Gomez still Phils' closer, but will get break

Gomez still Phils' closer, but will get break

NEW YORK -- Jeanmar Gomez will remain the Phillies' closer through the end of the season, but he will not pitch during the next few save situations.

"He's our closer, but the way I look at it is, he's in a slump like hitters are," Phillies manager Pete Mackanin said before Friday night's game against the Mets at Citi Field. "For the next couple of chances to close, I'm going to try somebody else, just to give him a break. I said, 'You're still the closer, you stay positive, there's a good chance you'll have another opportunity to close. But the next couple I'll give you a breather.'"

Gomez was bumped because he has struggled for more than a month, including on Thursday in a 9-8 loss to the Mets in 11 innings. Gomez allowed a two-run home run to Jose Reyes to tie the game in the ninth. He has an 11.20 ERA (17 earned runs in 13 2/3 innings) in 17 appearances since Aug. 14. He has allowed 25 hits, six walks and three home runs in that span.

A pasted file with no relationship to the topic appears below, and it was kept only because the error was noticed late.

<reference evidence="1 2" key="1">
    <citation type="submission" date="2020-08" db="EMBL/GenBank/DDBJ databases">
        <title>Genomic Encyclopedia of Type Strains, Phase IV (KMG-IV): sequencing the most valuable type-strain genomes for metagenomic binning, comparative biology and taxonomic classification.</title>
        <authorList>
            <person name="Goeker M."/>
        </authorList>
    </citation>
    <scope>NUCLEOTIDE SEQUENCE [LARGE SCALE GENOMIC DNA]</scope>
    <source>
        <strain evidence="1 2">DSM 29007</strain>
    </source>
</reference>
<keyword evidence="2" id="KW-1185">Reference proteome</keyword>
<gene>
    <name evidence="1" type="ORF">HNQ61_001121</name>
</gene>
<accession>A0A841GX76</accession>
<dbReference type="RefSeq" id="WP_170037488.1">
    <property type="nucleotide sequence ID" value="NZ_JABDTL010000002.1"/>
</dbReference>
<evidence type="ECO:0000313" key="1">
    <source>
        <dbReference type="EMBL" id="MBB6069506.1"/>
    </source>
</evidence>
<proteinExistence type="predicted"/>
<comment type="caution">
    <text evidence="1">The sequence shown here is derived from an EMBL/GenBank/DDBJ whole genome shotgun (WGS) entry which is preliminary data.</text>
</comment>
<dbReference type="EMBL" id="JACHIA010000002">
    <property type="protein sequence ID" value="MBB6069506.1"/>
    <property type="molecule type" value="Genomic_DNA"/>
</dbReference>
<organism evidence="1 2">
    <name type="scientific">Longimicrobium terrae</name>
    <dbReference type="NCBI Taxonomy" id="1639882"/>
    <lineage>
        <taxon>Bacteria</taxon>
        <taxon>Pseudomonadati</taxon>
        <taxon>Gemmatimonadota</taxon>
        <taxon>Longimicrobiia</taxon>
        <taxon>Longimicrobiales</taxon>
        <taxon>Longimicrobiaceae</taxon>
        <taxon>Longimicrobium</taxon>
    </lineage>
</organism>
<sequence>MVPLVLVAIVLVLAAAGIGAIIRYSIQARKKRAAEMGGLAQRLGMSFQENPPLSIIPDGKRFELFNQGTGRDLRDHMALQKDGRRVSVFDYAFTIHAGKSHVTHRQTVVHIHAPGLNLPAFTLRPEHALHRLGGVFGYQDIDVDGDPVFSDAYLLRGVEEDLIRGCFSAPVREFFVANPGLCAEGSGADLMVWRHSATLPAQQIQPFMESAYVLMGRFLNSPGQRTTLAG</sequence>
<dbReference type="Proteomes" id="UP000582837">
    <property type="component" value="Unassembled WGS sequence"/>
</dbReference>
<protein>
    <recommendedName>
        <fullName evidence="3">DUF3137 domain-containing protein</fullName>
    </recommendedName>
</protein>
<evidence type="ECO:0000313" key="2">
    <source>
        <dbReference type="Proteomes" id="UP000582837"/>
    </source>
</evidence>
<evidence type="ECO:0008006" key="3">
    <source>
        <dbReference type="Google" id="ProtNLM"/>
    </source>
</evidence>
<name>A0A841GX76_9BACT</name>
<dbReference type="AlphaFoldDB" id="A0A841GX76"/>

Opponents have hit .391 against him.

Mackanin said he will use the best option available if the Phillies need somebody to close. Hector Neris (2.44 ERA in 76 appearances) is the most obvious candidate, but Edubray Ramos (3.83 ERA in 42 appearances) and Joely Rodriguez (5 1/3 scoreless innings in seven appearances) could close, too.

Rodriguez is a candidate because he is left-handed. He could be used if the Phillies are slated to face left-handers in the ninth.

The Phillies' bullpen was a concern entering the season, and it entered Friday ranked 26th in baseball with a 4.59 ERA. But Mackanin said he thinks there are some pieces to build around next season.

"I feel a lot better, because Neris has emerged and Ramos is making a good statement for himself," Mackanin said. "He's got stuff. Even [Michael] Mariot has got stuff. In that respect, I think those three guys and Gomez in the picture, in whatever role, that's four guys that are usable. I'd like to add some depth to that. And, obviously, Joely has some nasty stuff. If he throws strikes, which he has been able to do, that bodes well for the most part."

Todd Zolecki has covered the Phillies since 2003, and for MLB.com since 2009. Read his Phillies blog The Zo Zone, follow him on Twitter and listen to his podcast. This story was not subject to the approval of Major League Baseball or its clubs.